She had wanted to find out how chickens laid eggs and had sat waiting for one to come into the hen house so she could see for herself how it actually happened.
While they were in Folkestone Jane’s father, who was 32 years old, joined the army. Jane’s father was posted to France in 1940, at which point the rest of the family – Jane, her mother, and younger sister Judith – moved to her grandmother’s home in the beach resort of Bournemouth.
She was looked after by a nanny for much of her childhood.
The family fled from France just before the war started, moving into Jane’s paternal grandparents’ large home in the English coastal town of Folkestone.
A Happy Childhood and a Love of Nature No matter where she happened to be living, Jane’s childhood was happy.
In 1945, aged 11, she began high school at Uplands School for girls.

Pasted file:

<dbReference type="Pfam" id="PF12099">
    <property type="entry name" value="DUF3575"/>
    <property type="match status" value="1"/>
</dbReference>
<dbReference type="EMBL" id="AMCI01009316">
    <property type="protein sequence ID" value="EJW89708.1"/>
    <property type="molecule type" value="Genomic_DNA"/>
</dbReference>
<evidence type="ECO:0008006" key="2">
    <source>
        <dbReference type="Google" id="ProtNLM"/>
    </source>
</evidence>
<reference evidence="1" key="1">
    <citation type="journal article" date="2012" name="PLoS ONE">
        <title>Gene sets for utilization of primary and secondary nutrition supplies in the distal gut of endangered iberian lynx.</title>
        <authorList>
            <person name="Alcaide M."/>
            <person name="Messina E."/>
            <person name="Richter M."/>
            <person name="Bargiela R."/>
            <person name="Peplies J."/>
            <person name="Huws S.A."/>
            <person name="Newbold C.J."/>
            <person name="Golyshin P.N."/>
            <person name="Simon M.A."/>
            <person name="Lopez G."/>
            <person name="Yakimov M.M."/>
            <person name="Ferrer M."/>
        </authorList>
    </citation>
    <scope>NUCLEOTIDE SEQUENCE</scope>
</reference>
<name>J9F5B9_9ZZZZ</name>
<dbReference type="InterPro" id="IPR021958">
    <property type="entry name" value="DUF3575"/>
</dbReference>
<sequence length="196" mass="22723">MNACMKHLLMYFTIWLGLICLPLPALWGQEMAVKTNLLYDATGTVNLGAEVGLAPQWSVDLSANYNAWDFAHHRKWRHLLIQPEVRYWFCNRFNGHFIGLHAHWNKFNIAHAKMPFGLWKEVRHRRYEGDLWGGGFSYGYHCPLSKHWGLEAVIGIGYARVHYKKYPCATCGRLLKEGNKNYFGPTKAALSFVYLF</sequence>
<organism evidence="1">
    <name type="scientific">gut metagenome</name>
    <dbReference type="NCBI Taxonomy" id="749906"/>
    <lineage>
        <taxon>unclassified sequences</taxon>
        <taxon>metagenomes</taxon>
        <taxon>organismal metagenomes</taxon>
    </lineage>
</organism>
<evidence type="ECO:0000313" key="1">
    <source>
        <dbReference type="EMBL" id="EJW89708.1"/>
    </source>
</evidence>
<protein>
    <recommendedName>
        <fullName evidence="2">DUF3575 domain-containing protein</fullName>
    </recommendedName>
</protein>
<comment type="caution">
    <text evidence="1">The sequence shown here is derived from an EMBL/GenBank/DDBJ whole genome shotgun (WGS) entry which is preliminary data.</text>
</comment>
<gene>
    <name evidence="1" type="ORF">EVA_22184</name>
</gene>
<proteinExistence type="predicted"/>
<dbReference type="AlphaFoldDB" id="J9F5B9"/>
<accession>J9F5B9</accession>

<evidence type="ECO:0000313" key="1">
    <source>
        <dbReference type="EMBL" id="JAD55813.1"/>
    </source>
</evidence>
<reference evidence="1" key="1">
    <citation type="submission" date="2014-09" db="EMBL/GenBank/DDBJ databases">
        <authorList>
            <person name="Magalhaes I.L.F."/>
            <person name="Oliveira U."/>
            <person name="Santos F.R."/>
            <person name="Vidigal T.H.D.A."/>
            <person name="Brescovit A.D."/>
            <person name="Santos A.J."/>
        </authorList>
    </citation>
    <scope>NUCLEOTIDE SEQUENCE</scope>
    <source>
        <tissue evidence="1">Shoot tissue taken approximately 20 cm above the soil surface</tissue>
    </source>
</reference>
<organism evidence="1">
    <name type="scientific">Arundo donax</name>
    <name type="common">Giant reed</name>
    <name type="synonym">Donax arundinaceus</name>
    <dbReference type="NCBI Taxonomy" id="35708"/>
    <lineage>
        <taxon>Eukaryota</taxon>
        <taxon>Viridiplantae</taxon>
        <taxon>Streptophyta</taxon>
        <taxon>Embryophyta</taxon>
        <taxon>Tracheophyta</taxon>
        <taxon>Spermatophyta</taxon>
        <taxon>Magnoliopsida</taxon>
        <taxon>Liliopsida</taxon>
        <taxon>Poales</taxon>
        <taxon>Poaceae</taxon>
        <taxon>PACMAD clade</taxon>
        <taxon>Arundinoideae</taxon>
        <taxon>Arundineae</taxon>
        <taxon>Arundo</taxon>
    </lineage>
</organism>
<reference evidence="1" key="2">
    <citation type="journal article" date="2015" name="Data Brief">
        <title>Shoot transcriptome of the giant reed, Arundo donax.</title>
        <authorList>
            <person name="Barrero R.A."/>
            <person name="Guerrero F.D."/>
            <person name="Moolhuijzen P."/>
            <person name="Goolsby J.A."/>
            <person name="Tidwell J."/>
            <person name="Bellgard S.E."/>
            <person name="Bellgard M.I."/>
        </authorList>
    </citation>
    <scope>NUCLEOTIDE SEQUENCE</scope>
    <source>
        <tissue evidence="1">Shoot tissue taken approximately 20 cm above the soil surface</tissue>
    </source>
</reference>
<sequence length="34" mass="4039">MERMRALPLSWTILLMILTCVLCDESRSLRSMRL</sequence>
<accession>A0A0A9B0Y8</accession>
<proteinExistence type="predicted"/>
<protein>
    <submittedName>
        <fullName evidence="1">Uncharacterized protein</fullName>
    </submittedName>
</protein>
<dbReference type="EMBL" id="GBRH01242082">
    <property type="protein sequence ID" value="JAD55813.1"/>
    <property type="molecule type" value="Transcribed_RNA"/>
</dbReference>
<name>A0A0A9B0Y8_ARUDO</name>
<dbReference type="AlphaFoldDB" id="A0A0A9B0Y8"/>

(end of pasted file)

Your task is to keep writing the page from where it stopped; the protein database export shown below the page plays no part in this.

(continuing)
At the age of 12, she formed a nature club called the Alligator Club.
Her father, Mortimor Herbert Morris-Goodall, was a telephone engineer who became a racing car driver for Aston-Martin.
Her mother, Margaret Myfanwe Joseph, was a secretary who later became an author, writing under the name Vanne Morris-Goodall.At the age of five Jane went missing in Folkestone and a search was started for her.When she was eventually found, it turned out she had been sitting for several hours in the hen house.As school continued, Jane became increasingly uncomfortable and unhappy.In his excellent biography of Jane Goodall, Dale Peterson quotes one of her diary entries from early 1951, when, aged 16, she wrote: Jane was a happy, lively girl, and it’s clear from the quote that she did not enjoy the regimented life school offered her.Her father had now become a full-time racing driver and, with most of his races in continental Europe, this location was more convenient than anywhere in England.